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Robin Gras

Canada Research Chair                                                                           
Associate Professor
School of Computer Science
Biology department
Great Lakes Institute for Environmental Research
University of Windsor
Windsor, Ontario Canada

I work as an Associate Professor and Canada Research Chair in Learning and Simulation for Theoretical Biology at the School of Computer Science of the University of Windsor. I am also cross-appointed by the Biology Department and the Great Lakes Institute for Environmental Research at the University of Windsor. I was senior scientist, from 2000 to 2004, in the Swiss Institute of Bioinformatics, Geneva Switzerland after being post-doctorate from 1998 to 2000 in the same institute and lecturer, in 1998, at the University of Rennes, France. I received my B.Sc. and my M.Sc. in computer science at the University of Rennes. I completed my Ph.D. in computer science applied to bioinformatics at INRIA of Rennes in 1997, and obtained my Habilitation a Diriger la Recherche in 2004 in the University of Rennes. From 2000 to 2002 I was also consultant for GeneProt Inc. concerning the automation of protein identification and characterization process.

I have been funded by NSERC, SSHRC, GeneProt Inc. (Switzerland), CNRS (France), INRIA (France). I also received CFI and ORF infrastructure grants. To date, I have graduated 3 PhD and 12 MSc trainees and I currently supervise  6 PhD, 2 MSc and 4 undergraduate students. I have also supervised 2 Postdoctoral fellows and 7 graduate research assistants.

My domains of research are: artificial life, theoretical biology, ecosystem simulation, predator-prey model, bioinformatics, combinatorial optimization, machine learning.

I am a member of Bioinformatics @ Windsor

  • Khater M., Murariu D., Gras R., Contemporary Evolution and Genetic Change of Prey as a Response to Predator Removal, Ecological Informatics, 22, 13-22, July 2014.
  • Mashayekhi M., MacPherson B., Gras R., A machine learning approach to investigate the reasons behind species extinction, Ecological Informatics, 20, 58-66, March 2014.
  • Our dedicated resources allocation on SHARCNET, 225 processors and 81TB, has been renewed for 2014. It corresponds to a $83600 grant.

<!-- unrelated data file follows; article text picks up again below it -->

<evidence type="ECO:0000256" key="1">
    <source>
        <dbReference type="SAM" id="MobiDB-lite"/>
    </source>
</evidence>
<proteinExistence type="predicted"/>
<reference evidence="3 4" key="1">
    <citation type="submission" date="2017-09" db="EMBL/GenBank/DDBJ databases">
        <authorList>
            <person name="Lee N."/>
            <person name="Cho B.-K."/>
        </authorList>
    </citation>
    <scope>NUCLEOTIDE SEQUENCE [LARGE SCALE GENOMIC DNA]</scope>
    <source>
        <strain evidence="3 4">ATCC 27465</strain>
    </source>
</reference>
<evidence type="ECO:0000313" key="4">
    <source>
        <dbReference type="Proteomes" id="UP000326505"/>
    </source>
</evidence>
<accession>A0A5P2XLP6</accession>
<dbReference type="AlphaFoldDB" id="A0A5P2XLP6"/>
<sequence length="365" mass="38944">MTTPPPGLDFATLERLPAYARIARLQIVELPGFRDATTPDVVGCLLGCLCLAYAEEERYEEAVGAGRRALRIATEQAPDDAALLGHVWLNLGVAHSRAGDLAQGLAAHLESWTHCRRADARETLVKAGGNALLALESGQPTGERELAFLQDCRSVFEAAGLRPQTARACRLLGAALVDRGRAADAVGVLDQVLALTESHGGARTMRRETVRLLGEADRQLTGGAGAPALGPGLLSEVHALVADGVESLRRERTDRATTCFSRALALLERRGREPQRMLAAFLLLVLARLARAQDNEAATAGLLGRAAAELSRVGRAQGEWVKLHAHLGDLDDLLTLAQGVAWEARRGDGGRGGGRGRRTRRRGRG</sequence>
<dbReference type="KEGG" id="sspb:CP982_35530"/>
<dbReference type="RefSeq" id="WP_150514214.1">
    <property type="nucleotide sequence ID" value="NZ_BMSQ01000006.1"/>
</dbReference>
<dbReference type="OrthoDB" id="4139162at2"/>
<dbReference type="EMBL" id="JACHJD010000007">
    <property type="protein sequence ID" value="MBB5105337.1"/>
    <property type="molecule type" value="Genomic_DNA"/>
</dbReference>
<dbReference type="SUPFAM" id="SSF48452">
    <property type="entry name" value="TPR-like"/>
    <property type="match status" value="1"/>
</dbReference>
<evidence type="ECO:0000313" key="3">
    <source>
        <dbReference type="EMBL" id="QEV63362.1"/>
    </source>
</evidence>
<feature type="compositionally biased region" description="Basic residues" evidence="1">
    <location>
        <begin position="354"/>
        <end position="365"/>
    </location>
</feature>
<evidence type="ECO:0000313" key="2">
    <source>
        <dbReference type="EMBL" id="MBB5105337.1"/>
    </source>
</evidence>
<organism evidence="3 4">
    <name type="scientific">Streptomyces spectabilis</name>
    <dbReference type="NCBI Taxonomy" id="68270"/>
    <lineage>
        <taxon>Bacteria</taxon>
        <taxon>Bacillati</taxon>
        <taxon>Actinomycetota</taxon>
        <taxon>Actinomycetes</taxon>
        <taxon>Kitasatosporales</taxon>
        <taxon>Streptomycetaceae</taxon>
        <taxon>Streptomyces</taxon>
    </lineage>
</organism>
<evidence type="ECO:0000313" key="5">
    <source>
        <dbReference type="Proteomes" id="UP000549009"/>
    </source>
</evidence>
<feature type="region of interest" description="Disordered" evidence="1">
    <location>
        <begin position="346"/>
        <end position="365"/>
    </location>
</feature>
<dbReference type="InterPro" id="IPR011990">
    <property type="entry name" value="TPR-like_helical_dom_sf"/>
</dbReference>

• Mashayekhi M., Hosseini Sedehi M., Gras R., Can We Predict Speciation and Species Extinction Using an Individual-Based Ecosystem Simulation?, ICAI'13 - International Conference on Artificial Intelligence, 2013, 301-307.
  • Golestani A., Gras R., A New Species Abundance Distribution Model Based on Model Combination, International Journal of Biostatistics, 2013, in press.
  • Golestani A., Gras R., Identifying Origin of Self-Similarity in EcoSim, an Individual-Based Ecosystem Simulation, Using Wavelet-based Multifractal Analysis,  Proceedings of the World Congress on Engineering and Computer Science 2012 (WCECS 2012), San Francisco, 1275-1282.
  • Golestani A., Gras R., Using Machine Learning Techniques for Identifying Important Characteristics to Predict Changes in Species Richness in EcoSim, an Individual-Based Ecosystem Simulation, Proceedings of the World Congress on Engineering and Computer Science 2012 (WCECS 2012), San Francisco, 465-470.

Research Interests:

A run of the EcoSim simulation with an uniform distribution of grass. Grass is in green, predators are in white and a random color is associated to every prey species.

I study the evolutionary process and the emergence of species in an artificial life simulated ecosystem. I have conceived an individual-based evolving predator-prey ecosystem simulation called EcoSim. The agents evaluate their environment (e.g., distance to predator/prey, distance to potential breeding partner, distance to food, energy level), their internal states (e.g., fear, hunger, curiosity) and choose among several possible actions such as evasion, eating or breeding. The behavioral model of each individual is unique and is the outcome of the evolution process. One major and unique contribution of this simulation is that it combines a behavioral, an evolutionary and a speciation mechanism. This is the only simulation modeling the fact that individual behaviors affect evolution and speciation. This approach allows interesting studies on theoretical ecology and artificial life in collaboration with biologists. For example, this approach is used to study the species abundance distribution, patterns and rates of speciation, the evolution of sexual and asexual populations, the interaction and diffusion of an invasive species or a disease in an existing ecosystem, etc.

Several videos of the simulation are available here. A very long run of the simulation is analyzed here weekly.

Most of the biological processes involve a dynamic system of interacting components. In general, the network of interactions between these components is partially or completely unknown. As the number of components involves is very large and the complexity of the network is very high, no exact analysis methods can provide a result in a reasonable time. I work on heuristics approaches based on the building of probabilistic models of the data and simulation of dynamic interacting systems to provide good approximations of the underlying studied processes’ model. This is particularly important to be able to understand the new data coming from system biology (gene expression data and proteomics) and from clinical measurement.

These works are supported by the NSERC grant ORGPIN 341854, the CRC grant 950-2-3617 and the CFI grant 203617 and are made possible by the facilities of the Shared Hierarchical Academic Research Computing Network (SHARCNET) and Compute Canada.


University of Windsor
School of Computer Science
401 Sunset Avenue
Windsor, Ontario, N9b3P4 CANADA

Tel: +1 519 253 3000 ext. 2994

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